You’ve reviewed your resume, practiced your elevator pitch, checked out common behavioral interview questions, and reviewed a few stories you can share during the interview.
All is well, and you’re feeling confident. And when the interviewer says, “Tell me about a time you disagreed with your supervisor,” you are ready to go and launch straight into a story about that one time you bravely confronted the director of marketing at your previous company about a new campaign you had a bad feeling about.
OK, so maybe that doesn’t sound like you—yet. Let’s take a step back and talk about how you can get there.
Pick the Right Story
All these “Tell me about a time when…” questions require stories. As a hiring manager, it’s incredibly unsatisfying to interview someone who has no stories to share. After all, how can someone know what you can do if you can’t talk about what you’ve done? Don’t be that job candidate.
So, how do you find the right stories to share? Go through the job description and highlight all the soft skills that are featured. You’ll likely find things like “ability to work on a team and independently,” “comfort with multitasking,” or “strong communication skills.”
Then, come up with an example of a time you demonstrated each of these traits—though keep in mind that you don’t necessarily need a different example for each. In fact, it’s better to come up with stories that are flexible, since you’ll likely have to adapt them to the exact questions anyway.
There are, of course, a few things that interviewers frequently like to ask about that will not be on the job descriptions. Be prepared for “negative” questions, like “Tell me about a time you had to deal with a conflict on your team” or “Tell me about a time you failed.” It’s not that interviewers are out to get you—how you handle conflict and failure are good things to know—it’s just not the best idea to put “must deal with frequent team conflict” in a job description.
Finally, brainstorm a few more questions that could potentially come up based on the position you’re applying for and your particular situation.
For example, if you have a big gap on your resume, you’ll want to be prepared to talk about why you’re no longer at your previous job (more on that here), or if you’re coming into a newly merged department, you should be prepared to discuss a time you’ve been part of a big change.
Make a Statement
Once you have your stories, it’s time to think a little deeper about why these questions are asked in the first place. What does the interviewer actually want to know?
Take a few seconds to think about this before you start answering the question—even if you have the perfect story prepared—so that you can make an appropriate introductory statement about essentially what the moral of your story is going to be.
The reason for this is that even though the interviewer is specifically asking you to tell a story, the idea is that he or she will learn something about the way you do things. The problem with this is that what the interviewer gleans from your story could be very different from what you were hoping to share.
For example, say you tell that story about standing up to the director of marketing when asked to talk about conflict with a previous supervisor. You eloquently move through the story about how you shared your hesitation about the new marketing campaign to no avail, but once the initial numbers came in, it was clear that you were right. You triumphantly showed the performance to the director, and she agreed to scrap the campaign.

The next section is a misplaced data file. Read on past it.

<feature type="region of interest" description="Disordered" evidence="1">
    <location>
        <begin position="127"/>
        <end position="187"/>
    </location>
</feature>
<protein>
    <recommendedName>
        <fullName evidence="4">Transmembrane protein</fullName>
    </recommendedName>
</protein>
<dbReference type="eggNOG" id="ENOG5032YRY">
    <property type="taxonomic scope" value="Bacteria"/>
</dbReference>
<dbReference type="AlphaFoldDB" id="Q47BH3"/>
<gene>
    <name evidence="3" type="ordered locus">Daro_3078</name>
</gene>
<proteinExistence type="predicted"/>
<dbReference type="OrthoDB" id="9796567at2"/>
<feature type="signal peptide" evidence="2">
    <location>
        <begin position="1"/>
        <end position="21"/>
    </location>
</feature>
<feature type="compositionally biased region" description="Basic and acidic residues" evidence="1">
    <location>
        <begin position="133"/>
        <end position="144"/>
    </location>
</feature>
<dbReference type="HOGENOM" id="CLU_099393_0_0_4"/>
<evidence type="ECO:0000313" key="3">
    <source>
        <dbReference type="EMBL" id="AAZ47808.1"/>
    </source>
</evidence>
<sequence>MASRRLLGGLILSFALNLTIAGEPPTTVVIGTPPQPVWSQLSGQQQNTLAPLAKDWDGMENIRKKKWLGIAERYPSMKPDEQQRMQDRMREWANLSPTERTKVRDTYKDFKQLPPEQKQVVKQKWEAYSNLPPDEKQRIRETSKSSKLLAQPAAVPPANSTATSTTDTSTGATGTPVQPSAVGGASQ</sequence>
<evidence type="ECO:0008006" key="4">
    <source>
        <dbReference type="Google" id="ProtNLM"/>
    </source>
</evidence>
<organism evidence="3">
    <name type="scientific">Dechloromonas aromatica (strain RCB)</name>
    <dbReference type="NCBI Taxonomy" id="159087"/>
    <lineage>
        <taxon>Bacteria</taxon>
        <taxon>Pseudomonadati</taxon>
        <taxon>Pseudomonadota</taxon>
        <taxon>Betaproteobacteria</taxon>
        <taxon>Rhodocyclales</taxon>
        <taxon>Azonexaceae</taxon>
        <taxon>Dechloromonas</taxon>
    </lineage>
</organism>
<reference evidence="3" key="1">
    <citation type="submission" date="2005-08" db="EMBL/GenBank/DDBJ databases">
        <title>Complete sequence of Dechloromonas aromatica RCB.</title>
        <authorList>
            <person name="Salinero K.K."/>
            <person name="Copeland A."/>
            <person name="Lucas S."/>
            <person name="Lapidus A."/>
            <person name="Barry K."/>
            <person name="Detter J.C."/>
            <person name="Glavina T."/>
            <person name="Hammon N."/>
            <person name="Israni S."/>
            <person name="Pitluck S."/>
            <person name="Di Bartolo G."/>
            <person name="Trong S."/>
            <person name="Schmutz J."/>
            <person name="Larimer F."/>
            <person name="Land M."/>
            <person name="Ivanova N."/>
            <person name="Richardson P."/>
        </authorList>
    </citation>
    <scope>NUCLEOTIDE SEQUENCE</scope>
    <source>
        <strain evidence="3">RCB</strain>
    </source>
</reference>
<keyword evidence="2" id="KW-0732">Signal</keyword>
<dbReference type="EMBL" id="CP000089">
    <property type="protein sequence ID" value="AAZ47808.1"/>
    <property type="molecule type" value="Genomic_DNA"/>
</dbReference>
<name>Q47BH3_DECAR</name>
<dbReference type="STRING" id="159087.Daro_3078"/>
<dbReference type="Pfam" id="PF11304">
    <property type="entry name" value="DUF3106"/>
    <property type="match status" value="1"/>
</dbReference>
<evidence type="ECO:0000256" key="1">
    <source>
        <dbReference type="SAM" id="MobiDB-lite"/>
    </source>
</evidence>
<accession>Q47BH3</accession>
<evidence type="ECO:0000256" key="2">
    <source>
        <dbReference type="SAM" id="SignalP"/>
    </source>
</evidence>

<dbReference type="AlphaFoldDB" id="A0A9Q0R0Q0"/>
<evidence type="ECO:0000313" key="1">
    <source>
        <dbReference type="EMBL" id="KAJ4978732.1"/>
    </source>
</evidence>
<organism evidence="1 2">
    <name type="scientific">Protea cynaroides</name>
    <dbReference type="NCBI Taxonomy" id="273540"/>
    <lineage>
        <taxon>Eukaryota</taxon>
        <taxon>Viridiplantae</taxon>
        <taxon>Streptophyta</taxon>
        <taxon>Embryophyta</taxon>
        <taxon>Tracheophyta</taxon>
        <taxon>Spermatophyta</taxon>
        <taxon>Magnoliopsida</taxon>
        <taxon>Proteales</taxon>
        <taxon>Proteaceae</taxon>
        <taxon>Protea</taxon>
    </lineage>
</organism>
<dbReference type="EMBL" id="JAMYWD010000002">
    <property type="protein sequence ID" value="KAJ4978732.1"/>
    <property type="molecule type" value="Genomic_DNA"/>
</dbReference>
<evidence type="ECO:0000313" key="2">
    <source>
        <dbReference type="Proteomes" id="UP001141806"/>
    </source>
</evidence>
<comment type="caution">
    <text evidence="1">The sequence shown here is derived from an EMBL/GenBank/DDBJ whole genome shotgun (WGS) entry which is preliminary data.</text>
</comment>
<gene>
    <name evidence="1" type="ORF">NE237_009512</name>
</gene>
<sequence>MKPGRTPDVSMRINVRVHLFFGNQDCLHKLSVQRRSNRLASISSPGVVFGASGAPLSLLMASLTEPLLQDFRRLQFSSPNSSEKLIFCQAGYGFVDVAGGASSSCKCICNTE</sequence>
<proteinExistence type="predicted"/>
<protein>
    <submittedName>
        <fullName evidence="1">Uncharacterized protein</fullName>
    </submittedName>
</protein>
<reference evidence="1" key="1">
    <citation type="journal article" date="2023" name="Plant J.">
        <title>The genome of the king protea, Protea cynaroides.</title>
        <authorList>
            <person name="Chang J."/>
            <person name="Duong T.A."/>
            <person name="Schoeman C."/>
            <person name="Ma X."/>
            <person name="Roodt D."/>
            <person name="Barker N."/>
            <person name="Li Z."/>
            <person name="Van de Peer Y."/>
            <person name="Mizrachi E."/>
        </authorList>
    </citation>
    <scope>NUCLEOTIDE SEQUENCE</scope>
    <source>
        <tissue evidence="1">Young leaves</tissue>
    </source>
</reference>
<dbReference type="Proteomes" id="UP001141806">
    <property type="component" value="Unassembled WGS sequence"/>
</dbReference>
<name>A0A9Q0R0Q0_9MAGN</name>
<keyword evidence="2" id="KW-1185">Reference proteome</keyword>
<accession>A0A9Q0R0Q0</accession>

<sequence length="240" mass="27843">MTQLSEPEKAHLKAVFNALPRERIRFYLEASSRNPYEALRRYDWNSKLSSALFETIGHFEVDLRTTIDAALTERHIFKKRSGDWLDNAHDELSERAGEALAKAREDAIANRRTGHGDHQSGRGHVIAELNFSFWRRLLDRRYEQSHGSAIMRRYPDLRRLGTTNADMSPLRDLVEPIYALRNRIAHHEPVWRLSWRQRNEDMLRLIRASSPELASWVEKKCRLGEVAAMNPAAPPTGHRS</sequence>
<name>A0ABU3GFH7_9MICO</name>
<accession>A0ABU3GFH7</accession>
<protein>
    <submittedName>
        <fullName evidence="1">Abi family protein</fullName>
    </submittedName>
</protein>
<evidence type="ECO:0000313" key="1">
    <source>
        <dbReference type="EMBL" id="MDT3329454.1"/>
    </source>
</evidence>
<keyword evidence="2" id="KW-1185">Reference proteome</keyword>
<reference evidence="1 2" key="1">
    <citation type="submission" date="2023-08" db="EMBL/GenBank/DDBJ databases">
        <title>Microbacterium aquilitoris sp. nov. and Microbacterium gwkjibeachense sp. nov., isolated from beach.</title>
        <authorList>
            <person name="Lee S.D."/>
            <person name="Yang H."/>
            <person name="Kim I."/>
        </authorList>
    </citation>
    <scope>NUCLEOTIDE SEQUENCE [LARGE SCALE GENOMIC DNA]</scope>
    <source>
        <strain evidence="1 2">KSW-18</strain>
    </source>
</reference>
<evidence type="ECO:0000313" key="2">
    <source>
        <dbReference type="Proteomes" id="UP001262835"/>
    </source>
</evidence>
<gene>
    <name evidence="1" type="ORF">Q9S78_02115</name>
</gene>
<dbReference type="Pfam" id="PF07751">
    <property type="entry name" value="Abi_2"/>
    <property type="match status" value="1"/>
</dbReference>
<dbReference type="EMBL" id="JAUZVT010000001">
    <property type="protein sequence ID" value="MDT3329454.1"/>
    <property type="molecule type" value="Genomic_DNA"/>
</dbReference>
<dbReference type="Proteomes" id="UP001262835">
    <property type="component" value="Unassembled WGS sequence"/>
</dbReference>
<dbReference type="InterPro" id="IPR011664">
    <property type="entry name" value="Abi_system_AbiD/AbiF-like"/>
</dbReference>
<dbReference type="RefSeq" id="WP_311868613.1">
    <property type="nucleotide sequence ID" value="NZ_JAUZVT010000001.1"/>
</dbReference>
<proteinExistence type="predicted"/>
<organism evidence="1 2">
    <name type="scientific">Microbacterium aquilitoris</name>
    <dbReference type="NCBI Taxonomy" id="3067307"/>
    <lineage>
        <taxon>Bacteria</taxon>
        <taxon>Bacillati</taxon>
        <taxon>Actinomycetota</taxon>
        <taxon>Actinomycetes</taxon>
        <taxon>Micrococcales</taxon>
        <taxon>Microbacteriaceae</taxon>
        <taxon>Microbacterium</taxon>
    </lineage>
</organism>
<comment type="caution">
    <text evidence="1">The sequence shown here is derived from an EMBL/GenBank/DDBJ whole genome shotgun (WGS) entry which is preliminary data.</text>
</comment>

While this story is definitely suitable, there are actually a few different ways it could be taken the wrong way. The interviewer could hone in on the fact that you really didn’t do anything until it was too late or that you were unpersuasive or a poor communicator the first time you raised concerns about the campaign.
To make sure your stories are as effective as possible, make a statement before you start telling the story. In this particular example, it might be something like this, “I learned early on in my professional career that it’s fine to disagree if you can back up your hunches with data.” Now, when you tell your story, it’s not about the various ways you could have approached the situation better, but about how you learned from that experience and how you use it to inform future disagreements.
So, when it comes to these behavioral interview questions, have some stories prepared and then practice framing them based on the question you’re asked. Practice, practice, practice, and you’ll sound like a natural in no time.
The final piece of the puzzle is wrapping up your answers well. You don’t want to ruin your perfect frame and story by ending your response with, “And… yeah.”
Instead, try connecting the story back to the company or position. Quickly explaining how your experience would be useful in the position you’re interviewing for is always a strong way to wrap up.
Another way to finish up a response is to give the “in short” version of the answer. For example, “In short, it’s not that I’m an amazing multitasker—I just set and review my priorities frequently.” Wrapping up an interview answer (see more in-depth tips here) is such a commonly neglected area of preparation, but it can really help you nail the “strong communicator” impression, so don’t disregard it when you’re practicing.
The thing people assume about these questions is that they’re all about the story. And, yes, that is a critical component.
But even if your story isn’t exactly what the interview question asked for, if it’s framed well and you go the extra mile to tell the interviewer what he or she should take away from it, you’ll actually end up making a stronger impression.
So, don’t stress too much about having the perfect stories lined up or the exact relevant experience. Instead, focus on the messages you’re trying to communicate to the hiring manager, and back them up with the stories that you have.